Yesterday I celebrated my tenth wedding anniversary with my lovely wife Megan. It’s been the best time of my life and it feels great knowing there will be many more. Since I couldn’t afford a direct message from Antonio Brown for her on Cameo, she’ll have to settle for a Top Ten dedicated to her.
This list is all the “best” Pirates to spend ten seasons in the Black and Gold. It will obviously not have a large representation in the modern era, and it should be pretty obvious, if you’re on this list, you were a damn good ball player.
10. Roberto Clemente 1955-1972 – What can I write about The Great One that hasn’t already been said? Just sit back and enjoy that he is a baseball icon, a humanitarian icon and all Pittsburgh’s. OK, we’ll share.
9. Steve Blass 1964-1974 – Mr. Pirate himself. When you really think about how synonymies Blass is with Pittsburgh Pirates baseball and lore, its hard to believe he only spent 10 years in uniform, and that’s with an admitted stretch to include 1974.
8. Max Carey 1910-1926 – Max is probably the best player in Pirate’s history most have never heard of. In fact, the 1925 World Series Champion team is the least spoken of in the club’s history. He was moved during the 1926 season to the Brooklyn Robins finishing his career there in 1929 but let me lay down his career stats for you. 54.5 WAR, 2,665 Hits, .285 BA, 738 SB. In the 1925 season he hit .343 with 186 hits and led the league in stolen bases a total of 10 times.
7. Pie Traynor 1920-1937 – Hey why not double up with one of Max’s teammates. This list will only contain two of the three Hall of Famers that led to the Series, Kiki Cuyler will have to get his due another time. Pie was another burner, and his lifetime .320 BA sure helped make the most of that speed. Holding down the hot corner in Pittsburgh for all 17 years of his career.
6. John Candelaria 1975-1985, 1993 – The Candyman was somehow only an All-Star one time, but Pittsburgh understood his value, so does the prism of history. 41.9 WAR, 177 Wins, 3.33 ERA, what else can you say beside the Candyman can.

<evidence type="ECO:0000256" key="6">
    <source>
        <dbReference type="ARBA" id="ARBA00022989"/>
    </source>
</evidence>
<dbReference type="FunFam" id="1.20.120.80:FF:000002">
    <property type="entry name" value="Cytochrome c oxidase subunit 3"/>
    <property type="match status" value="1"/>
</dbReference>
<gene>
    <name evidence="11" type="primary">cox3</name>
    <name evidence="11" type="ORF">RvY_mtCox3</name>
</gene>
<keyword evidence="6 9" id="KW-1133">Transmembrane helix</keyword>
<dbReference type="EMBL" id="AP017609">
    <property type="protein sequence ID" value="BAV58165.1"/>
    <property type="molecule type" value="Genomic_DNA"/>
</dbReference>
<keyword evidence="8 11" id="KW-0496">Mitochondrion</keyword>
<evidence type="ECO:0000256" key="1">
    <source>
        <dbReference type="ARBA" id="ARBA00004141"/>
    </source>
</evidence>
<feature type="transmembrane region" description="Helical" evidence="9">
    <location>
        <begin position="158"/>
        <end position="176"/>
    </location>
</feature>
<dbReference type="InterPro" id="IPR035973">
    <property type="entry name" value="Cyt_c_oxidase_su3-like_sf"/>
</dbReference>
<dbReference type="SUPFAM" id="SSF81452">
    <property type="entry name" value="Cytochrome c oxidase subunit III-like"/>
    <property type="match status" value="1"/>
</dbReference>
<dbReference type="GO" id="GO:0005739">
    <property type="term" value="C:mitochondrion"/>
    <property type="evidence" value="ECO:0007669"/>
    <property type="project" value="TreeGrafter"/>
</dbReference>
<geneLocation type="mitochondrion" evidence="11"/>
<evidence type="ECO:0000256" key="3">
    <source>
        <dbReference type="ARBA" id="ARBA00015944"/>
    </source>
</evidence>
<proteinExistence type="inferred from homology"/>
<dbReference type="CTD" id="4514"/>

5. Roy Face 1953-1968 – This 6X All-Star and 1960 World Series Champion was instrumental in securing victory. Most of his body of work came from the pen but this was long before the one inning outing it would become. It was also before glory was attached to the save.
4. Vern Law 1950-1967 – Vern is arguably the best argument the Pirates have for “franchise ace”. A Cy Young winner and 2X All-Star, Law eclipses Bill Mazeroski for reasons they got there in 1960.
3. Honus Wagner 1900-1917 – It’s hard to make a list about Pirate’s greats without including the Flying Dutchman. Want to overlook him? Try this on for size, 130.8 WAR, 3,420 Hits, 101 HR, .328 BA, 723 SB. He won the batting title 8 times and the 1909 World Series. In 1900 he hit .381, with 45 doubles and 22 triples, out of his 201 total hits. It’ll never happen again. Period.
2. Paul Waner 1926-1940 – 3X batting champion and Outfielder extraordinaire for your Pittsburgh Pirates, a lifetime 73.9 WAR, 3,152 Hits and a .333 batting average. He was lightning and consistent topping .360 three times in his career.
1. Willie Stargell 1962-1982 – Pops was the leader on and off the field. 57.5 WAR, 2,232 Hits, drilling 475 homeruns while maintaining a .282 BA is unheard of. His iconic left-handed swing hit some of the longest home runs the league had ever seen and much like Roberto, what more can I say.
I am 100% confident I missed some, because I fought myself on some of these, like Bill Virdon 1956-1968, or Bob Veale 1962-1972. I could have gone with Bill Mazeroski 1956-1972 or Manny Sanguillen 1967-1976, 1978-1980. But quite possibly the hardest to eliminate for me was Dave Parker 1973-1983. That’s not it, but this one was actually hard.